Bacteriophage Lambda Terminase and the Mechanism of Viral DNA Packaging

  • Michael Feiss
  • Carlos Enrique Catalano
Part of the Molecular Biology Intelligence Unit book series (MBIU)


The developmental pathways of many double-stranded DNA (dsDNA) viruses, both prokaryotic and eukaryotic, are remarkably similar. In viruses as diverse as bacteriophage λ and the herpesviruses, DNA replication proceeds through a rolling circle mechanism where the circular genome serves as a template for the synthesis of linear concatemers multiple genomes in length. Concurrently, viral gene expression produces structural proteins, which self-assemble into procapsids and, in the case of the bacteriophage, tails necessary to assemble an infectious virion. Virus assembly requires that monomeric virion DNA molecules be produced from concatemers during packaging of the DNA into a procapsid. Thus, packaging represents the convergence of the DNA replication and capsid shell assembly pathways. Genome packaging in bacteriophage λ has been extensively studied and this system has been used as a paradigm for virus assembly. Here we summarize current knowledge, present a working model, and indicate issues worthy of further investigation.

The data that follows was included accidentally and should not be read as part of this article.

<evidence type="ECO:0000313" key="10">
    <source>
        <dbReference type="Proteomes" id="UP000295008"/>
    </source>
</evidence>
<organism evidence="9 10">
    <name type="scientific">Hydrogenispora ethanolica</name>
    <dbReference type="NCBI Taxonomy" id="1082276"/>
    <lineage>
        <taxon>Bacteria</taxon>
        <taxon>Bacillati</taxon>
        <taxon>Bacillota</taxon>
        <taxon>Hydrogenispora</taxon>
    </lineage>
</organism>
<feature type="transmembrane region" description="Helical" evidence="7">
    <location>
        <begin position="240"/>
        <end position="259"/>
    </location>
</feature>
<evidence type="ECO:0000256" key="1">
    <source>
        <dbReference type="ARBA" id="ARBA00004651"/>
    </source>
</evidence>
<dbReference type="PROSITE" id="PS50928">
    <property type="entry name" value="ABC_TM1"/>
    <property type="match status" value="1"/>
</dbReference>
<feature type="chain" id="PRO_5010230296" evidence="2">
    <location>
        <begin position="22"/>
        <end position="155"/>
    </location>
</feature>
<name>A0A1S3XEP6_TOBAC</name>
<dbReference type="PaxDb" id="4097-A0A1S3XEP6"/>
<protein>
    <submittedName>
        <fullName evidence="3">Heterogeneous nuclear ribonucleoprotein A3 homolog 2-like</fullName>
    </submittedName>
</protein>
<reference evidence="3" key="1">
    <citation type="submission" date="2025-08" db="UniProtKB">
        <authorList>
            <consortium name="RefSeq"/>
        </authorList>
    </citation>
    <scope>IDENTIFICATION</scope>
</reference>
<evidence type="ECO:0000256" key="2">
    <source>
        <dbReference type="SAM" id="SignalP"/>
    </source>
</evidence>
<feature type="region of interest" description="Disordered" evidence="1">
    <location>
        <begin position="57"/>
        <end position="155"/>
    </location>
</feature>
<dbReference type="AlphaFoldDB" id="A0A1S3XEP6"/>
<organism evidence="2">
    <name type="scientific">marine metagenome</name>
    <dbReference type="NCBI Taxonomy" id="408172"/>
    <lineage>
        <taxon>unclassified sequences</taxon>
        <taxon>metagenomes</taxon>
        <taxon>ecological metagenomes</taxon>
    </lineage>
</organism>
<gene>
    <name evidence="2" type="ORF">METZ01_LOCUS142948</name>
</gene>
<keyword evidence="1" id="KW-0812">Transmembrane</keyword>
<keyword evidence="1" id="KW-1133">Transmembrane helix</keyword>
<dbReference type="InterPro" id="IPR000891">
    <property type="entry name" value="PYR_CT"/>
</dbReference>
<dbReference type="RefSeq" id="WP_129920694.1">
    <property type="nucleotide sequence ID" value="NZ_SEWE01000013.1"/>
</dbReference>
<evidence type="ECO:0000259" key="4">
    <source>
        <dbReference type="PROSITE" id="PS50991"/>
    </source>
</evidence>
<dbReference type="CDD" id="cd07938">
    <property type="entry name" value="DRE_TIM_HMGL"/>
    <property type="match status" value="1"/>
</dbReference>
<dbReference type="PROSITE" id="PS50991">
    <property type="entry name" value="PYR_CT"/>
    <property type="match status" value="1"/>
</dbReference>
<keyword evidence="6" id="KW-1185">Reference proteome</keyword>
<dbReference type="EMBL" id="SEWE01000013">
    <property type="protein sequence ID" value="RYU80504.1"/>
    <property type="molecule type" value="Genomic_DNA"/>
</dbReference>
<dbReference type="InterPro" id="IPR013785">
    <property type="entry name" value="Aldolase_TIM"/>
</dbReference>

Bacteriophage Lambda Integration Host Factor Strand Separation Terminase Subunit Portal Complex 
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Copyright information

© and Kluwer Academic/Plenum Publishers 2005

Authors and Affiliations

  • Michael Feiss
    • 1
  • Carlos Enrique Catalano
    • 2
  1. 1.Department of MicrobiologyUniversity of IowaIowa CityUSA
  2. 2.Department of Pharmaceutical ChemistryThe University of Colorado School of PharmacyDenverUSA

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